The world, both physical and digital, finds itself in unprecedented times as the conflict in Ukraine rages.
Corporate giants such as Meta, Google and Apple, who have always framed themselves as neutral tech firms, are now pinning their political colours to the mast – banning products in Russia in response to its invasion.
Meanwhile the internet itself is changing for Russian users – with Twitter and Facebook blocked, TikTok not allowing Russian users to post, and the police reportedly stopping people in the streets to look at what they are viewing on their phones.
Now there are questions about whether the conflict may not just alter the world’s geography, but fundamentally change the nature of the global internet.
Should Russia be cut off from the internet?
The Ukrainian government has singled out individual tech firms to ask them to ban services in Russia, and the list of tech firms refusing to do business or sell products there is growing by the day.
Now Ukraine’s tech-savvy leaders are calling for something bigger – for Russia to be completely unplugged from the global internet.
The calls were answered with an emphatic “No” from ICANN (the Internet Corporation for Assigned Names and Numbers), which is in charge of internet governance. It was asked to revoke Russia’s top-level domains such as .ru along with the nation’s associated Secure Sockets Layer (SSL) certificates.
But its tagline is “One World, One Internet” and in his response to Ukraine’s deputy prime minister Mykhailo Fedorov, ICANN’s chief executive Goran Marby said: “Within our mission, we maintain neutrality and act in support of the global internet. Our mission does not extend to taking punitive actions, issuing sanctions, or restricting access against segments on the internet – regardless of the provocations.”
Digital privacy group Electronic Frontier Foundation (EFF) was one of several organisations to support the decision.
In a statement, EFF’s Corynne McSherry and Konstantinos Komaitis said that war was no time to “mess with the internet”. Interfering with fundamental internet infrastructure protocols would have “dangerous and long-lasting consequences.”
These would include:
- depriving people of the most powerful tool for sharing information
- setting a dangerous precedent
- compromising security and privacy
Cloudflare, a web infrastructure firm which offers protection against cyber-attacks, has also been asked by Ukraine to terminate its services inside Russia.
In a blog, the firm said it had considered these requests, but concluded that “Russia needs more internet access, not less”.
What is a Splinternet and how does it work?
For many, the calls for the cut-off were a dangerous slippery slope towards what is known as the Splinternet – where different countries have different versions of the internet.
The Great Firewall of China, as it is known, is perhaps the most obvious example of how a country can create its own web.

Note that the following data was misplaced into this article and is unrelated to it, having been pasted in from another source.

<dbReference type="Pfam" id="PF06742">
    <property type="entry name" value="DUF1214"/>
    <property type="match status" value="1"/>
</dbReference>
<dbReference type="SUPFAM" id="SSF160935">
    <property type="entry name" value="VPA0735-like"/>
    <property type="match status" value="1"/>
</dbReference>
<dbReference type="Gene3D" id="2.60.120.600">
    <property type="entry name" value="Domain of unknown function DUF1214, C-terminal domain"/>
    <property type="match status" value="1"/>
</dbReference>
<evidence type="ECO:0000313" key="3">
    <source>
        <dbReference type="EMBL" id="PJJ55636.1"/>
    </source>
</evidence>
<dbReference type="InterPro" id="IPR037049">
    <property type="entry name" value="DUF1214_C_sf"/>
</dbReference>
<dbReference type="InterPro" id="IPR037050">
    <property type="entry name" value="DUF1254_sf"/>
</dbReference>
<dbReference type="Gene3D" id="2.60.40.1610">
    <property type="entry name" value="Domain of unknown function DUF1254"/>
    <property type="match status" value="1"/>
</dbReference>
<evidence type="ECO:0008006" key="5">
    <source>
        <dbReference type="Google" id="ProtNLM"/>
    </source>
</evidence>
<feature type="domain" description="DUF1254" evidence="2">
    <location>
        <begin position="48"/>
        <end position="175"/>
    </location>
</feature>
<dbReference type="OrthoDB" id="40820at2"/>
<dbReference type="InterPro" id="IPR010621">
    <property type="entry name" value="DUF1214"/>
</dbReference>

But in Iran too, net content is policed, and external information is limited by the state-owned Telecommunication Company of Iran.
Russia itself has been experimenting with a sovereign internet – dubbed Runet – for several years, albeit one that has been retro-fitted to the existing internet rather than China’s built-from-the-ground-up version.
In 2019, the Russian government said it had successfully tested the system. At the time few understood the need for it, but now, in the context of the Ukraine invasion, it all “makes a whole lot more sense”, said Prof Alan Woodward, a computer scientist from the University of Surrey.
In that test, Russian ISPs were asked to effectively configure the internet within their borders as if it were a giant intranet – a private network of websites that don’t speak to the outside world.
The initiative involved restricting the points at which Russia’s version of the net connected to its global counterpart.
Now it appears Russia is re-testing those systems – in a memo from the Russian government, ISPs were asked to beef up their security and connect to domain name system (DNS) servers in Russia.
Some thought the memo, and the date for completion of the test on 11 March, meant Russia intended to cut itself off imminently.
Russia has since denied it will cut itself off, saying the test was about protecting Russian websites from foreign cyber-attacks.
But James Griffiths, author of The Great Firewall of China, thinks the plug could be pulled at any time: “Cutting off the internet, making sure Russians are only consuming the content that the Kremlin approves of, that kind of thing makes sense strategically, so you can see the path we’re headed down,” he told the BBC.
“I wouldn’t be surprised if that came into force in the coming weeks or months.”
What would be the consequences of that?
Abishur Prakash, author of the book How Technology is remaking Globalisation, thinks the conflict is reshaping the internet, from “a global system that the whole world has been plugged into” to something more fractured.
“Because of geopolitics, a different design for the internet is emerging, where nations are either cut off or are developing their own alternative. The global bridges, like social media platforms, that have connected populations for decades, are being brought down.”
And, according to James Griffiths, the new axis of net power will be divided between the West and China/Russia.
“Liu Wei, known as the founding father of China’s Great Firewall, visited Russia in 2016 to assist them in what they’re doing and make the Russian firewall much more similar to the Chinese one,” he said
And now Russia will once again look to Beijing, as internet firms withdraw services and products, he thinks: “As the Russian economy is cut off from a lot of the global economy, they are turning to China. They will have to rely on China even more so than they have in the past.”
So far tech firms such as Huawei have said nothing official on the conflict.